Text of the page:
Being a high-ranking officer of a police department that's been approached by the production company behind a show like Live PD isn't an enviable position to be in. Chances are, if a bunch of TV producers want to feature your city in their program, it's probably because it's known for having a lot of "action."
Williamson County in Texas is one such PD that's quickly become a fan favorite among viewers of the cop-centric reality TV series.
The problem is, however, when you agree to allow cameras to live broadcast the actions of your officers on a daily basis, you better hope that the cops in your precinct are paragons of excellence, because that opportunity for free PR could quickly turn into a publicity nightmare if there's a single slip-up from one of your officers.
Also, if your community is, well, kinda ratchet, then local governing bodies aren't going to be happy if a network like A&E's putting all of that on blast.
Williamson County is back on 'Live PD,' but not without some controversy.
County commissioners had previously canceled its contract with the wildly popular cable series after they believed Williamson was being portrayed in a "negative light." Prosecutors for the county also had beef with the Live PD production crew as they alleged video evidence from various arrests and other documented scenarios were purposefully not shared with authorities.
However, the local Commissioners' Court only has so much say.
As it turns out, the Williamson County PD doesn't need the approval of said Commissioners in order to continue its partnership with Live PD, and the department has elected to keep the camera crews around to document the kind of situations its officers deal with on a daily basis.
It was a decision that understandably irked officials. Valerie Covey had some choice words regarding the matter.
How is a #LivePD crew riding along again with Williamson County Sheriff's Department considered essential? Isn't this yet another example of those in positions of power ignoring the order the rest of us are expected to follow? I also thought the commissioners said no to Live PD.— Crystal (@Crystal_224) April 19, 2020
"I had no knowledge of this and am so disappointed that we are talking about a TV show again, especially during a pandemic where our efforts should be focused on our citizens," Valerie said. She was also unhappy with the fact that the court's decision, which was a unanimous one, was "completely disregarded."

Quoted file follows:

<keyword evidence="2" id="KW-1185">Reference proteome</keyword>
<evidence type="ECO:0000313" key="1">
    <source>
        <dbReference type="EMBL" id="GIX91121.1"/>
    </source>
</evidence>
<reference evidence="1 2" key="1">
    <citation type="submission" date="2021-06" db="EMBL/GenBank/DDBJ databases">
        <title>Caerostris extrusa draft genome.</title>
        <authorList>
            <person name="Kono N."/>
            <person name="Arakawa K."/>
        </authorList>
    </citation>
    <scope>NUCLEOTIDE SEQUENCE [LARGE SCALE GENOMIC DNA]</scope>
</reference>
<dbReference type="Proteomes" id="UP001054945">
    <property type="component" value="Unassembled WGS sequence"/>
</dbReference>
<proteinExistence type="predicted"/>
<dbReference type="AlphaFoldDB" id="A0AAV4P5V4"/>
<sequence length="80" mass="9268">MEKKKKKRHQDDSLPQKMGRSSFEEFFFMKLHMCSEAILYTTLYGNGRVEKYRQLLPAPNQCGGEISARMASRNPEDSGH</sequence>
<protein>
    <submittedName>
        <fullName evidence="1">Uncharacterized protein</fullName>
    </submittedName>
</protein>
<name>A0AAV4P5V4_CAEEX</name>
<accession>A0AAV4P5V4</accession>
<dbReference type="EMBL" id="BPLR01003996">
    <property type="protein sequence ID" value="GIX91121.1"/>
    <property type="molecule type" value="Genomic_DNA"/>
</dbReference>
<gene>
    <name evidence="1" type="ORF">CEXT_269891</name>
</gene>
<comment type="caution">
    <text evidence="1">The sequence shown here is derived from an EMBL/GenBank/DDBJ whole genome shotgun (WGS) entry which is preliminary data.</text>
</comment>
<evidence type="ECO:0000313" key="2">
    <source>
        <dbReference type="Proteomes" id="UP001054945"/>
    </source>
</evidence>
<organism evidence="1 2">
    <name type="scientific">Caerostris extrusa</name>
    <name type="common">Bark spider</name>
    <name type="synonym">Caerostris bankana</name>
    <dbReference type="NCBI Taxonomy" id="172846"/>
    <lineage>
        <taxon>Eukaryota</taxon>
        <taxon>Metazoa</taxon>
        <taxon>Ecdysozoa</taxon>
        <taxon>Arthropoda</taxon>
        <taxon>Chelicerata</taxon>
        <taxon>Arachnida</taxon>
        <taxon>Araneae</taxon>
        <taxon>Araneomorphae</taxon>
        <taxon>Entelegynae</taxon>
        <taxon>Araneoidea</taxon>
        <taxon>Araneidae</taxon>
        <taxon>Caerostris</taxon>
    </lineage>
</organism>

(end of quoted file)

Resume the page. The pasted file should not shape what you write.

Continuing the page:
Williamson isn't the only police department that's ended their relationship with the widely viewed program either.
I’m with @SaraLampeforGC on this. Police depts in Bridgeport, CT; Tulsa, OK; and Streetsboro, OH, kicked out “Live PD" because “the national spotlight on criminal activity overshadowed the positive things happening in their hometowns.” Supporters of #EcoDev should pay attention! https://t.co/0AxSIpfoUG— Britton Jobe (@BrittonJobe) October 25, 2018
The Greenville County Sheriff's office in South Carolina has parted ways with the reality show to give its officers a break from filming. Bridgeport is another city that was over the scrutiny that Live PD brought to its community. While the police department was happy that the hard work and dedication of its officers was being nationally broadcast right to viewers' homes, there were also complaints from citizens.
Namely the University of Bridgeport, local businesses, and the local tourism department, as they believed that the constant exposure on Live PD was compromising economic initiatives for Connecticut's largest city. Mayor Joe Ganim said, "If that's the only thing that's being publicized nationally about our city, it can have a negative impact," he said. "We don't have the Travel Channel doing anything on how wonderful all our economic development projects are."
Dan Cesareo, the creator and executive producer of Live PD said that, "Our only goal is to document policing across America. We very much are very neutral in terms of what we're showing."
Still, it seems that some police departments who participate in filming Live PD are only in it for a "trial period," like Streetsboro officers in Ohio, who were only on the program for six weeks before calling it quits.
The reason? Like Williamson, local officials were worried about the city being "portrayed in a negative light."